The premiere of Not Only Love by the famous composer Rodion Shchedrin was a landmark event in St. Petersburg.
The premiere of Not Only Love by the famous composer Rodion Shchedrin was a landmark event in St. Petersburg. The composer himself described it as the best performance of his opera.
Not Only Love is a bright, sparkling performance that is close to the musical in its genre. The main focus of the performance, as director Yuri Alexandrov sees it, is love, of course. “The theme of love,” the director says, “is eternal and always relevant, no matter in what scenery it takes place.”
The performance attracts the audience with its free vocal, the “openness” of acting and lots of dancing. It is full of light lyricism and irony, that “juicy” humour typical for this genre and high drama. In its plot some experienced music lovers will recognize parallels with Eugene Onegin and even Carmen.
Rodion Shchedrin, who saw the premiere at the St. Petersburg Opera, recalled the devastating 1961 performance. “Do you know why the show failed then? Because they were afraid of sex. And here today they are not. And it worked out. Personally, I can see on the stage a huge amount of love for those times and those people.”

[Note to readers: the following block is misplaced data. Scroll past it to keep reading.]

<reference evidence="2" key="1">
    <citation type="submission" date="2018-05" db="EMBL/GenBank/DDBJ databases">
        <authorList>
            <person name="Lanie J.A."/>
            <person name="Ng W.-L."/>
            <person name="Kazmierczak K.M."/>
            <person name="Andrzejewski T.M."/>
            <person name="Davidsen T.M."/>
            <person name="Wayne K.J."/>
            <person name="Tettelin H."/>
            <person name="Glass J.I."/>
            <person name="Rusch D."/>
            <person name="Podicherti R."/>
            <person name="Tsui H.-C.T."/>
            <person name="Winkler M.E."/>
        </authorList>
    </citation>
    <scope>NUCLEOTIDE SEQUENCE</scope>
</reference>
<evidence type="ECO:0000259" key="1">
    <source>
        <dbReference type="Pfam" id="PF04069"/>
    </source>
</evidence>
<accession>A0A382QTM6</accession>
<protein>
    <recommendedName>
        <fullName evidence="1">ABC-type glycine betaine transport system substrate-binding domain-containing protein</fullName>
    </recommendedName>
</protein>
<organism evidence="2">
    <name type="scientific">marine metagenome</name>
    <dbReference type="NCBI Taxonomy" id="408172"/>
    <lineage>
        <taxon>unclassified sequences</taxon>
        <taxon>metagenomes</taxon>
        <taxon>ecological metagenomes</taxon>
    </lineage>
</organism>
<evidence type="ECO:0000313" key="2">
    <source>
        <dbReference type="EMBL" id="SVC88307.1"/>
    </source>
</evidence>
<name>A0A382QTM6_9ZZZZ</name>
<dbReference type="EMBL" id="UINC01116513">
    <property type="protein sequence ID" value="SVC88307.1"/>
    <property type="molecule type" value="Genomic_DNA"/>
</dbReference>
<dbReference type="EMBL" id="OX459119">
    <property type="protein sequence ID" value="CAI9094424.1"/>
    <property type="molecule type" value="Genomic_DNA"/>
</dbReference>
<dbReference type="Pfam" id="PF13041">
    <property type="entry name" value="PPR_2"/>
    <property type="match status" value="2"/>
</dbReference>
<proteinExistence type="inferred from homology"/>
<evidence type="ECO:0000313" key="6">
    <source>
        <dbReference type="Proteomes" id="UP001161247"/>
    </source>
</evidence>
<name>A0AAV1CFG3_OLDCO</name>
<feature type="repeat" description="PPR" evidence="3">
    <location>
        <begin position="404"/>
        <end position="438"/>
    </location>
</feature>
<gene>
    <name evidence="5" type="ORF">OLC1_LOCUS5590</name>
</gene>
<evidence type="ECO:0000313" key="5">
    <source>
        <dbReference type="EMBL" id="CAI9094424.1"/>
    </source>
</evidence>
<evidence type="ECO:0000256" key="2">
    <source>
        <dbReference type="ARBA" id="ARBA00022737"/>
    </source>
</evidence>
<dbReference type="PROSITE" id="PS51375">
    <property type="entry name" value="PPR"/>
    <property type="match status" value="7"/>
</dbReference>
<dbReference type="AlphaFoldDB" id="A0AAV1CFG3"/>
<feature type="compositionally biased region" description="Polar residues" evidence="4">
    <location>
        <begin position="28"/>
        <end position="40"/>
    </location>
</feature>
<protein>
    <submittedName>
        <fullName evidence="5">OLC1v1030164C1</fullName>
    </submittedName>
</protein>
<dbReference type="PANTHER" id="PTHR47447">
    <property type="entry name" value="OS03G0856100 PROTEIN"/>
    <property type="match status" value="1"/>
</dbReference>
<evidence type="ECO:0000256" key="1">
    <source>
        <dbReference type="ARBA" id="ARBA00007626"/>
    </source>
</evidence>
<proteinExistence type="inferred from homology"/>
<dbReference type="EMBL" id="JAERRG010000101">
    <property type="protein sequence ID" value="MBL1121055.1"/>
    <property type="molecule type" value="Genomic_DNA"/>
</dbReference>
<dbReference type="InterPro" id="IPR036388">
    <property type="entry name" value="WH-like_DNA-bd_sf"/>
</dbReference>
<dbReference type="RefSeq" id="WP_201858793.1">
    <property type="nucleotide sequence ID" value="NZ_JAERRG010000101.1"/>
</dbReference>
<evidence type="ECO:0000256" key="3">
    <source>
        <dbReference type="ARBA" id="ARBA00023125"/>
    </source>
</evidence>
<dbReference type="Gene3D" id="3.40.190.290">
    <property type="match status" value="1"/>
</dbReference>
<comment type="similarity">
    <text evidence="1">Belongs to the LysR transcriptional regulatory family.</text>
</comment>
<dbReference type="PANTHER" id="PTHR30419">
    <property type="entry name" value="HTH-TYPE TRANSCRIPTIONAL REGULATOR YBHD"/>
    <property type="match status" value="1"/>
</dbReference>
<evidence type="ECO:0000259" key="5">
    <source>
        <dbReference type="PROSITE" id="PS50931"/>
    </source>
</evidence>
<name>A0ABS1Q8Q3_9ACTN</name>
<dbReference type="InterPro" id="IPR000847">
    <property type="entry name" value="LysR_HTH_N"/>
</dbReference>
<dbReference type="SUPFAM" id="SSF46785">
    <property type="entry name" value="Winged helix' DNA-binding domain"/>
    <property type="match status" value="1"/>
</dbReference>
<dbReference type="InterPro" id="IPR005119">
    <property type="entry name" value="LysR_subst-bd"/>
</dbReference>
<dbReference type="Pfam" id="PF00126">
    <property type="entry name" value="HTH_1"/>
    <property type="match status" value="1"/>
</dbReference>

Spring. Cloudy morning. People gathered near the kolkhoz board. It is high time to sow, but the rain is pouring, it is pouring incessantly. Tractor drivers Ivan Trofimov, Fedot Petrovich, Mishka and Grishka are playing dominoes for nothing to do. Lazily throwing remarks, they “pry” Fedot, hinting at his secret affection for the chairwoman of the collective farm, Varvara Vasilievna. But Fedot Petrovich abruptly cuts off the guys. From a distance, the lingering choruses of the girls are heard. The men are happy with the rain - they do not have to go to work. They drink vodka. Fedot sings a dashing song. Suddenly, from afar, gradually approaching, a dashing, carefree tune is heard. Everyone listens. Girls run out onto the stage in a flock, shouting, interrupting each other: “This is Volodya ... Volodya Gavrilov has arrived ... He has returned from the city ...” Natasha, Volodya’s bride, is most delighted. She says, as the main news that Volodya will now live here in the village. But the tractor drivers unfriendly greet the city visitor – he is very much a striker, bully Volodya. It all starts with a verbal skirmish, and ends with a fight. The collective farm chairwoman Varvara Vasilievna appears and quickly appeases the fighters. The collective farmers disperse. Only Varvara and Volodya remain. Their conversation is outwardly unassuming, simple, but behind every word there is a hidden interest: well, what kind of person are you? Varvara asks, Volodya answers casually, with a grin. But the verbal thorns do not touch Varvara, her sadness hidden from everyone. From afar, the soft singing of the girls is heard again. Volodya, chuckling, leaves. Varvara looks after him for a long time. “What a blue-eyed ...” she says quietly.